Alabama Crimson Tide: DaVaris Daniels

Editor's note: Every day from now until kickoff in Miami, TideNation will break down the matchups position-by-position. Today we'll look at the battle of the wide receivers and tight ends.

[+] EnlargeAmari Cooper
Mike Ehrmann/Getty ImagesTrue freshman Amari Cooper has become Alabama's best big-play wide receiver.
Alabama: First it was Chris Black who went down with a shoulder injury, then it was DeAndrew White who tore up his knee, followed by Kenny Bell who broke his leg against Auburn. Inconsistency plagued the Alabama receiving corps through no fault of its own. Even the starters couldn't stay healthy for stretches of the season. Kevin Norwood, Christion Jones and Amari Cooper all nursed injuries at one point or another.

Freshmen like Marvin Shinn and Cyrus Jones have been pressed into service and delivered mixed results. The coaching staff even toyed with the idea of bringing Black back for the final two games of the season.

"We haven't had a lot of continuity at receiver," coach Nick Saban said. "We've got guys playing different positions, Amari Cooper was out the LSU game, Kevin was out the last game. We have a lot of different circumstances going on."

Throughout it all, Cooper has emerged as the go-to target. The freshman who enters the title game with 53 catches for 894 yards is close to breaking Julio Jones' records for receptions and yards for a rookie receiver. He's dazzled with highlight reel touchdowns, most recently connecting with AJ McCarron for the game-winning score in the SEC championship game.

But continuity has been an issue, and not just at receiver. Michael Williams has been a constant at tight end, though he's failed to produce much in the passing game. The senior is fourth on the team with 21 receptions and three touchdowns. His counterparts -- Brian Vogler and Kelly Johnson -- have combined for just six catches and no touchdowns.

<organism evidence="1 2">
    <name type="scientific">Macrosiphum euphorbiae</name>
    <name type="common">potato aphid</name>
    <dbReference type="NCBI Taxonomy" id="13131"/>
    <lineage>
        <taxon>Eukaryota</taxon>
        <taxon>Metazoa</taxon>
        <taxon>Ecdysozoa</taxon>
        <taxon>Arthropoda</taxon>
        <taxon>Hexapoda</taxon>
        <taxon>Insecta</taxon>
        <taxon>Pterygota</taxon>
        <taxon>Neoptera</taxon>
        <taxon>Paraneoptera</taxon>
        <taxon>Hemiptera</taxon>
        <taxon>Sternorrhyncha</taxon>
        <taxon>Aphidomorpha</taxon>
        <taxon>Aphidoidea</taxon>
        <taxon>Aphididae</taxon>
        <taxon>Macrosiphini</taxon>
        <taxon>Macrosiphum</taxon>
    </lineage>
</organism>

Notre Dame: In many ways, the Notre Dame passing game is the opposite of Alabama's. Unlike UA, the Fighting Irish have a first-year starter at quarterback who doesn't take many shots downfield. The result has been plenty of passes to his tight end and not so many to his receivers.

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Talkin' Tide, Irish with TideNation

December, 6, 2012
12/06/12
12:36
PM ET
Notre Dame and Alabama are squaring off Jan. 7 in the Discover BCS National Championship, in case you haven't heard. With the matchup more than a month away, TideNation's Alex Scarborough and Notre Dame blogger Matt Fortuna go back and forth on a number of topics between the Tide and Irish.

AS: The other day Nick Saban called Notre Dame's front seven possibly the best in college football. How do you think it stacks up and what is it about the Irish defense that makes it special?

MF: One of the most overlooked pieces of Notre Dame's defense has been nose guard Louis Nix. He is a junior who came in overweight two years ago, dropped roughly 40 pounds, and then was told last year that he might not see 20 snaps a game. Injuries turned him into nearly a full-time starter last year, and he has taken his game to another level this year. His numbers -- five tackles for loss, two sacks and one forced fumble -- simply do not do him justice. He regularly takes on two blockers at a time, freeing up athletic end Stephon Tuitt (12 sacks) and allowing the Irish linebackers to make more plays. The biggest question for me -- especially after the SEC title game -- is how much pressure can these guys get on AJ McCarron? Is this offensive line invincible?

AS: The offensive line is about as invincible as it gets in one respect -- the running game. When Alabama commits to handing the ball off the Eddie Lacy and T.J. Yeldon, there's not much a defense can do. The job Chance Warmack, Barrett Jones and Co. do pushing the line of scrimmage is remarkable. But in another respect, the line is somewhat vulnerable. Georgia showed it's not very difficult to get pressure on the backfield. It's why Alabama committed to the running game like it did in Atlanta. There wasn't much of a choice with Jarvis Jones harassing McCarron.

If there's a spot to attack Alabama's defense, it's the passing game. Georgia hit the Tide up for big play after big play on Saturday. Does Notre Dame have enough with Everett Golson to stretch the field and keep the defense honest?

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